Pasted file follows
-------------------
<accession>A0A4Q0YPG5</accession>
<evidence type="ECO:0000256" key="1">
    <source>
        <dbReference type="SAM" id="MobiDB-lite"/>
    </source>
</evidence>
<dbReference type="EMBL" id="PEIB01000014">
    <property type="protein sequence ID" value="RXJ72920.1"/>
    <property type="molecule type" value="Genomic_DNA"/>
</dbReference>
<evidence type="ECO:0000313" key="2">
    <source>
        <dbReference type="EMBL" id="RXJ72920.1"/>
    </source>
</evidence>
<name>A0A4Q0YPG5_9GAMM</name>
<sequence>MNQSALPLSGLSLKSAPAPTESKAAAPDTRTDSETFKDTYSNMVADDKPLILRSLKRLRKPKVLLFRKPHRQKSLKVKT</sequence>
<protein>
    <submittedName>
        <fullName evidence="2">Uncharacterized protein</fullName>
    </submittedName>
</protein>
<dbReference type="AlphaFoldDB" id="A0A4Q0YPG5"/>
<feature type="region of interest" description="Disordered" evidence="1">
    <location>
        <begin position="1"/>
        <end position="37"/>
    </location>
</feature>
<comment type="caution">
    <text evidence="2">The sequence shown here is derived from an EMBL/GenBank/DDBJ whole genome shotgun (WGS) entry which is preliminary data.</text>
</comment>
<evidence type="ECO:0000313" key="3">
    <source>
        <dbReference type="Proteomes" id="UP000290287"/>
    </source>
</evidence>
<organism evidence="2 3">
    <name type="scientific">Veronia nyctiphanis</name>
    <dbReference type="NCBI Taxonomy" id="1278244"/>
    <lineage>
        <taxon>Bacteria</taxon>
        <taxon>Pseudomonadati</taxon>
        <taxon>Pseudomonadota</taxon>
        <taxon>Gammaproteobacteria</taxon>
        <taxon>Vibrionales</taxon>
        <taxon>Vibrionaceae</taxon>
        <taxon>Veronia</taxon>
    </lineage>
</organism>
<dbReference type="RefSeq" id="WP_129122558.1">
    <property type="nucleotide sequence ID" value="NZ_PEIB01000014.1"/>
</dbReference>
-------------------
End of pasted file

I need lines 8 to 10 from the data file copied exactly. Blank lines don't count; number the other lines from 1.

    <property type="protein sequence ID" value="RXJ72920.1"/>
    <property type="molecule type" value="Genomic_DNA"/>
</dbReference>